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Kasımiye Madrasah

The construction of the madrasa, which was started during the Artuqid period (13th century), was left unfinished due to the Mongol invasions under Timur's rule. Many sources state that the building was completed at the end of the 15th century, during the reign of Akkoyunlu Sultan Kasım İbn Cihangir (1487-1507). The lack of certain information is due to the fact that there is no construction inscription on the madrasa. Kasımiye Madrasa was established in the southwest of Mardin city center on a front overlooking the Mesopotamian plain. The monumental Crown Gate of the building, which is one of the most beautiful examples of stonemasonry in Mardin, has a composition in which vegetal and geometric motifs are harmoniously embroidered on the edges. The madrasa has a two-storey plan arranged around a cloistered courtyard and has a total of twenty-three rooms. Eleven of these rooms are downstairs and twelve are upstairs. At the entrance of the Crown Gate of the building, there is the head teacher's room opposite the hall, and the masjid, one of the largest parts of the building, is located in the south-west of the hall. There is an iwan with a fountain in the north of the courtyard and a square-shaped pool structure in the middle of the courtyard, where the fountain waters flow with transfer pools. In the south-west of the courtyard of the madrasa, there are two symbolic cist inside the room covered with a sliced dome. It is thought that the tombs of Kasım Bey and his sister are located in this place, which has the characteristics of a tomb. The door height of the classrooms in the courtyard is just over one meter. The reason for this is "When the student enters the presence of his teacher, he should bow his head and show no deference." It is thought that the symbols on the doors are the symbols expressing which area the lessons were given in the classrooms at that time. According to sources, the madrasa provided uninterrupted education until the First World War. It was used as a military mansion during and after the First World War. It is known that during the period when the madrasa was active, it provided not only religious education but also education in positive sciences (Medicine, Astronomy, Mathematics, Chemistry). According to sources, Kasımiye Madrasa was the institution with the richest foundations and the highest income in Mardin in the 16th century. According to various rumors, Kasım Ibn Cihangir was murdered by his uncle Uzun Hasan in this madrasa. It is believed that there are traces of Sultan Kasım's blood on the walls in the iwan section of the madrasa with a fountain. However, the samples taken by scraping from the stains believed to be blood traces on the wall of the madrasa were examined with Kastle-Mayer, Adler and Luminol reagents, and then the samples were examined with X-Ray diffractometry (XRD) to determine the mineral structure of the stone and the substance that formed the stain. As a result of the analysis, it was revealed that these stains were a dye of vegetable origin.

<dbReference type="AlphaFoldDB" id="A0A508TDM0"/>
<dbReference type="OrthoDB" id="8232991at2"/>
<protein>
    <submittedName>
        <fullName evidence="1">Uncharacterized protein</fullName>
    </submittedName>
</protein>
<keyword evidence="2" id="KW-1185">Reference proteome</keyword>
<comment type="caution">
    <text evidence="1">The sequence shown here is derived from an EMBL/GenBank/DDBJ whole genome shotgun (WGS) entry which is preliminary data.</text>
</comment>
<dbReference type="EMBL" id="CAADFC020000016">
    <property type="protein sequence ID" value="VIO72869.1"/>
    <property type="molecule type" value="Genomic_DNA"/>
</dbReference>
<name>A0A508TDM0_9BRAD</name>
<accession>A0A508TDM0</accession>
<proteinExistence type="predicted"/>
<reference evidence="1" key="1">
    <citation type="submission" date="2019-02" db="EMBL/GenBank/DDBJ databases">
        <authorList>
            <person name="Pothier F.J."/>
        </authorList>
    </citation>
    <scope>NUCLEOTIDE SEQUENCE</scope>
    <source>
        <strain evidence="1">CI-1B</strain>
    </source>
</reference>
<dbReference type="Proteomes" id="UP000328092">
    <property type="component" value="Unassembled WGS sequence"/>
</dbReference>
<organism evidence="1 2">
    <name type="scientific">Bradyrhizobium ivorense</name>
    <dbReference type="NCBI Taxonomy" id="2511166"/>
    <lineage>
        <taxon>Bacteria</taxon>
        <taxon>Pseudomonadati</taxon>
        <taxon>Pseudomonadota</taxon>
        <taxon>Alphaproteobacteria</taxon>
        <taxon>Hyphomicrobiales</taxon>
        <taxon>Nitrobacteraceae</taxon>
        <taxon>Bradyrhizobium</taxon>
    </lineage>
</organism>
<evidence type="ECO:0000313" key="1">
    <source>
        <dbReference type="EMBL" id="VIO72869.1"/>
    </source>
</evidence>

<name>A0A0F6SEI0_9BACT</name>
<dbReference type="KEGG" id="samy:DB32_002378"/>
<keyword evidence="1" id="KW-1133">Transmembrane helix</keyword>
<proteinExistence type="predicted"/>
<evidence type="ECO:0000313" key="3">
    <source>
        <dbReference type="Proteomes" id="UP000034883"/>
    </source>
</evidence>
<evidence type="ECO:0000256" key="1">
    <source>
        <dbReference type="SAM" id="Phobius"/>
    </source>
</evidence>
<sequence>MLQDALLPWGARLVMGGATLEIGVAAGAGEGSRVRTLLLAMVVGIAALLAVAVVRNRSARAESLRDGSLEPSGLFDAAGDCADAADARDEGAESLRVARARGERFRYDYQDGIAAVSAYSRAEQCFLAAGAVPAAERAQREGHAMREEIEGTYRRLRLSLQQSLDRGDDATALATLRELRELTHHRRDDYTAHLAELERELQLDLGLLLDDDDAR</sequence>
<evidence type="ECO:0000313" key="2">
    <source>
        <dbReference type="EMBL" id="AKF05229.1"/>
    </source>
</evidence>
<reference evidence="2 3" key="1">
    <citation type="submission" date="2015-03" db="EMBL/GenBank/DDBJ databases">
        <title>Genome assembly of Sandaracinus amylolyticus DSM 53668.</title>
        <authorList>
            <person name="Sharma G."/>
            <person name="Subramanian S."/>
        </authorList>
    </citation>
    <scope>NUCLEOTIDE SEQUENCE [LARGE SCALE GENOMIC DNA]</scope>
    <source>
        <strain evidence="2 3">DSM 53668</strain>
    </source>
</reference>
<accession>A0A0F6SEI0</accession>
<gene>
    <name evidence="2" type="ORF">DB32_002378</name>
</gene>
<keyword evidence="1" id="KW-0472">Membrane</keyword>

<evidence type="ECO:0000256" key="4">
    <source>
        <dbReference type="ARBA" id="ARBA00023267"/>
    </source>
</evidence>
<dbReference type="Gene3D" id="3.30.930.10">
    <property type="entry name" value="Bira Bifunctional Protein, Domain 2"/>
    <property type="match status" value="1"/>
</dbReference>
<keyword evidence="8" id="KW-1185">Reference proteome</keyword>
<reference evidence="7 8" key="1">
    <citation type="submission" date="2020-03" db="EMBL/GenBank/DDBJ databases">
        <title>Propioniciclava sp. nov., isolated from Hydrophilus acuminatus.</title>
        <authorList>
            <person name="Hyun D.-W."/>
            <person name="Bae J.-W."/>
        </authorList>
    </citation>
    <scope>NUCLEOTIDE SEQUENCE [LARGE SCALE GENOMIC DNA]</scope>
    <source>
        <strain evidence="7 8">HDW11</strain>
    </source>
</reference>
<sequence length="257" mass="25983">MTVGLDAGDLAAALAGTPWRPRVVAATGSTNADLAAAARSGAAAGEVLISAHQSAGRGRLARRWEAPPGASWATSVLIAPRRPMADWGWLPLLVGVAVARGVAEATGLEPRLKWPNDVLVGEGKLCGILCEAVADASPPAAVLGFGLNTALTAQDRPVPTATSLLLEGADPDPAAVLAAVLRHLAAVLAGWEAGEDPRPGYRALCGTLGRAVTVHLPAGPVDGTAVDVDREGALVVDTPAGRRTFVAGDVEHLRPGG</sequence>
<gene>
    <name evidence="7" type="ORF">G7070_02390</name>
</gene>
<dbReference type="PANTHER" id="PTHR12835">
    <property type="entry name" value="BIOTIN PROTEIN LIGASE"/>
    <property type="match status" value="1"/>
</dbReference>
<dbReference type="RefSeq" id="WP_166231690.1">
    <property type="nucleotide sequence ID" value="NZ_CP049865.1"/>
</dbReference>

Fountain Section

In the arrangement of the fountain in the iwan with fountain in the courtyard of the madrasa, the human life from birth to death and the aftermath are symbolized by the flow of water according to the philosophy of Islamic mysticism. The water coming out of the fountain represents the womb of the mother. It is seen as the starting point of life. The first place where it spills is the infancy section, the childhood section, the youth section and the old age section, respectively, according to the flow direction. The pool, which is located in the courtyard of the madrasa and is seen as the last area where the water is poured, is considered as the “Last Judgement”.

Mehmet Taş

Mehmet TAŞ, who served voluntarily for many years with his smiling face, devoted work and sincerity in Kasımiye Madrasa, passed away in January 2014 at the age of 65.

T.C. Mardin Artuklu University Rectorate